Number 4 (Tan Shou Chen) – forcing to be happy and contented, as people from the third world countries are suffering.

Number 5 (Goh Seok Ai) – hoping to be loved, bothering by own appearance.

They were trapped in a confined area with many transparent balloons which joined to one another like the molecules structure we see in our science classes, just figure a big round balloon linked by a long tube of balloon, with another long tube (like tree branches) and then tied with another big round balloon of different size, like an individual tree but the root was weighed down by a ice-cube in block (very creative!). This set made me feel like I was watching a sci-fi movie, but sometimes like a maze to me, with mystical feel and rooms of imagination. (Lim Weiling, beautiful!)

This set also made me feel like in someone’s brain, connected in veins with brain cells that were entangled, so complex with lots of thoughts interchanging. But this brain lived five different minds.

Sometimes they were at their own corners, muttering thoughts aloud. Sometimes one or two or more met, engaging in conversation (sometimes connected, sometimes disconnected) about weather, ‘dead’line, love, hate, memory, procreation, etc – about life.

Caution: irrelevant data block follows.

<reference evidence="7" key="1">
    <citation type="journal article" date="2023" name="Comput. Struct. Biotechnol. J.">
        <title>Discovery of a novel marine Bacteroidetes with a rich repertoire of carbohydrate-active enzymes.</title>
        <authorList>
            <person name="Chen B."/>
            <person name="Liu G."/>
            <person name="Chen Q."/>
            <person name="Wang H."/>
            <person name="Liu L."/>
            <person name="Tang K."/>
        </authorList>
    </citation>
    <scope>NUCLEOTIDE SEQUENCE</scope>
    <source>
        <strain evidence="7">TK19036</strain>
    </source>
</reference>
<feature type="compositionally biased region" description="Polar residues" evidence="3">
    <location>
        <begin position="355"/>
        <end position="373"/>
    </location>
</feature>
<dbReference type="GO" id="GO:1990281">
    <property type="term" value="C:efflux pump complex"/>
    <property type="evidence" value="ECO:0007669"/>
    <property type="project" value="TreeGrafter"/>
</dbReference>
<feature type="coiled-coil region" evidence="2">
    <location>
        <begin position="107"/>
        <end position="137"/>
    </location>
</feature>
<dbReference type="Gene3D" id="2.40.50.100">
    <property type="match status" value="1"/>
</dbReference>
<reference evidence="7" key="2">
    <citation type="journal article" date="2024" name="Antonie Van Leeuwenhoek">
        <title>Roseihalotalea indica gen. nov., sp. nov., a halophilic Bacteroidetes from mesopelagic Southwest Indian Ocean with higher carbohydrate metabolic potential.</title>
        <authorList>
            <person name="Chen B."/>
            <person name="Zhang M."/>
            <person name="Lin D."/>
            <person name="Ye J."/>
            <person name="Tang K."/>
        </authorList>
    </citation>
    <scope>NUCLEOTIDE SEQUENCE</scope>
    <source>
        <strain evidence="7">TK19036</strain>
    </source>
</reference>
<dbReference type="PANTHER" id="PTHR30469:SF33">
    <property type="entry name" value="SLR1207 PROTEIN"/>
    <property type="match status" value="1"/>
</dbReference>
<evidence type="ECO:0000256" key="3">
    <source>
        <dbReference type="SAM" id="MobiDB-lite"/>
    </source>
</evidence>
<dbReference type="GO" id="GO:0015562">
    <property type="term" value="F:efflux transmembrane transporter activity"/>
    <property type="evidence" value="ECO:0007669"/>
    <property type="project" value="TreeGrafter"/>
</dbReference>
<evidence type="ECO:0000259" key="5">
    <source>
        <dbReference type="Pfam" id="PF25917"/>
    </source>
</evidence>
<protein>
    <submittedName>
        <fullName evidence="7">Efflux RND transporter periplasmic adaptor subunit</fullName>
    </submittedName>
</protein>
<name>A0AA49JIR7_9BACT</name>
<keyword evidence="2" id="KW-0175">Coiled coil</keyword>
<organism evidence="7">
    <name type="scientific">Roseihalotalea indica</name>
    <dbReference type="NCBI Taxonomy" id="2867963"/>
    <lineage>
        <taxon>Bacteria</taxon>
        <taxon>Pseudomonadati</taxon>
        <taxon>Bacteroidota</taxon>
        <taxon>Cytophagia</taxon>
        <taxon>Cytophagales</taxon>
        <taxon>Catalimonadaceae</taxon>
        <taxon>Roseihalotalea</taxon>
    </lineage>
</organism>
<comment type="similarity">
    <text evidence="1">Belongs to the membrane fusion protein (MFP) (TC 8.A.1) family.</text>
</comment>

While I was listening and seeing them so busy sharing their own problems, sometimes to the extent of self-centered (Sigh! Human nature), I was wondering how tedious God must be in listening to all of our problems in zillions as compared to me who only had to deal with five people.

As much as I would like to focus in each of every one, but it was just too much for me to handle them all at once. When I was just about to mediate on one topic earnestly, another person with another topic would distract me.

If this play was a buffet, then don’t be greedy, just took what you can take, I told myself. It was where I started to enjoy this play with whatever segment that stood out to me. No point making myself suffer to understand all the meanings in life in just one night, within one and half hour with no intermission.

I enjoyed the poetic dialogue which Shyh Jih had crafted them so beautifully, which had lost some of its power in the English translation. His lines seemed simple but philosophical.